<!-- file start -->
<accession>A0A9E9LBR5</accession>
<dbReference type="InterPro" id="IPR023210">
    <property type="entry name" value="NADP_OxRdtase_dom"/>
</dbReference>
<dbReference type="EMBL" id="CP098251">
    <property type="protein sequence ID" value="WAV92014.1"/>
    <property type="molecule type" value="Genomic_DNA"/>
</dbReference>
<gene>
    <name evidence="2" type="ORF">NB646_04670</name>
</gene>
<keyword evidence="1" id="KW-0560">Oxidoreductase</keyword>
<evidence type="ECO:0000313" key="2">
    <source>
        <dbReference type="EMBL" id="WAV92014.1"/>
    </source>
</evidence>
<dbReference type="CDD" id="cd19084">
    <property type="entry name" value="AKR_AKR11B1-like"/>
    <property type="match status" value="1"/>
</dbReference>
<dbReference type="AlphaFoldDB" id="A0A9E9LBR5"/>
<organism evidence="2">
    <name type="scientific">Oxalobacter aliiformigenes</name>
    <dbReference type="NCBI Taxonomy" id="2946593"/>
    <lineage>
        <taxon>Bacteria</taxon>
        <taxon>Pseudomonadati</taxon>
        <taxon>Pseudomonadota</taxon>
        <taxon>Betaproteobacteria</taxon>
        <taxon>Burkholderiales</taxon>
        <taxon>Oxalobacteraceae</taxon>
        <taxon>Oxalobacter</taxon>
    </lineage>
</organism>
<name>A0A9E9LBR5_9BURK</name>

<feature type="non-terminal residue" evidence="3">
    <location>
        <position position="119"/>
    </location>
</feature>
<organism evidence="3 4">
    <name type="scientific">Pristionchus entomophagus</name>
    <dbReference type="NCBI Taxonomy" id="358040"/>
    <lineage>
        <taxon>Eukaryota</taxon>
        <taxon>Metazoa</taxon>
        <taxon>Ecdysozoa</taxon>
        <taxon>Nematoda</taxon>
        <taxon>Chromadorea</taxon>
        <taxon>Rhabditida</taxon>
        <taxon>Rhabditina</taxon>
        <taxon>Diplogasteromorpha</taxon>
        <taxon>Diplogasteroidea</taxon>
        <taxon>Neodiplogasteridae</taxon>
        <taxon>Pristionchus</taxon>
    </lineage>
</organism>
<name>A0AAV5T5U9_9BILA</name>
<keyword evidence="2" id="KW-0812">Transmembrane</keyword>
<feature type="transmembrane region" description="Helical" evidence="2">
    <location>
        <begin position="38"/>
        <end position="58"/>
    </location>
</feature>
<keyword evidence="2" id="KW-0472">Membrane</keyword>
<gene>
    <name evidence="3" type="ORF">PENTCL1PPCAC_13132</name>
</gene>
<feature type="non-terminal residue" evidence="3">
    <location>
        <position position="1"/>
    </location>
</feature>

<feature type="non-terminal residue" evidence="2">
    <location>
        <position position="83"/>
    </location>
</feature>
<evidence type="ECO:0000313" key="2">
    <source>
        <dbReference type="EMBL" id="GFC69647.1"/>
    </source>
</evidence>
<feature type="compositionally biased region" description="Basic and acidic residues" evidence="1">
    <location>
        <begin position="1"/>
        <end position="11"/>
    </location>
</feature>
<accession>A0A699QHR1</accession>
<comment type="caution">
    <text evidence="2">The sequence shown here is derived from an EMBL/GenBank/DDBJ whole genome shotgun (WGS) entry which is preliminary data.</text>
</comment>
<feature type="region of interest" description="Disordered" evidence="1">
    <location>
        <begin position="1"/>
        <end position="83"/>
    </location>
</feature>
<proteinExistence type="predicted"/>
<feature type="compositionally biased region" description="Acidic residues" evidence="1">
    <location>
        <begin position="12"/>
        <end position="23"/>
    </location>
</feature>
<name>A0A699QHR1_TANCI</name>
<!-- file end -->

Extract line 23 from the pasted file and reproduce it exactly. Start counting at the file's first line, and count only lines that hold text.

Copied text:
<organism evidence="2">